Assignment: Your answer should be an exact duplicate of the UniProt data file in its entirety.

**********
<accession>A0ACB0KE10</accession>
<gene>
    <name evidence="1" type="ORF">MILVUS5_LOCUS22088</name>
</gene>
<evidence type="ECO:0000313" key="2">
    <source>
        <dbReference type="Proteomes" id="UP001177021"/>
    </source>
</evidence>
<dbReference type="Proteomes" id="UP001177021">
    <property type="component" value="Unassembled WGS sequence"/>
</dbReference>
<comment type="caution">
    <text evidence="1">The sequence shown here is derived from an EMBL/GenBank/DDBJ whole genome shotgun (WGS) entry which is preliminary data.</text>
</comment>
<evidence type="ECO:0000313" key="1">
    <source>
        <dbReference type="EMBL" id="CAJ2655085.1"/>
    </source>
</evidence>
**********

<accession>A0ACB0KE10</accession>
<gene>
    <name evidence="1" type="ORF">MILVUS5_LOCUS22088</name>
</gene>
<evidence type="ECO:0000313" key="2">
    <source>
        <dbReference type="Proteomes" id="UP001177021"/>
    </source>
</evidence>
<dbReference type="Proteomes" id="UP001177021">
    <property type="component" value="Unassembled WGS sequence"/>
</dbReference>
<comment type="caution">
    <text evidence="1">The sequence shown here is derived from an EMBL/GenBank/DDBJ whole genome shotgun (WGS) entry which is preliminary data.</text>
</comment>
<evidence type="ECO:0000313" key="1">
    <source>
        <dbReference type="EMBL" id="CAJ2655085.1"/>
    </source>
</evidence>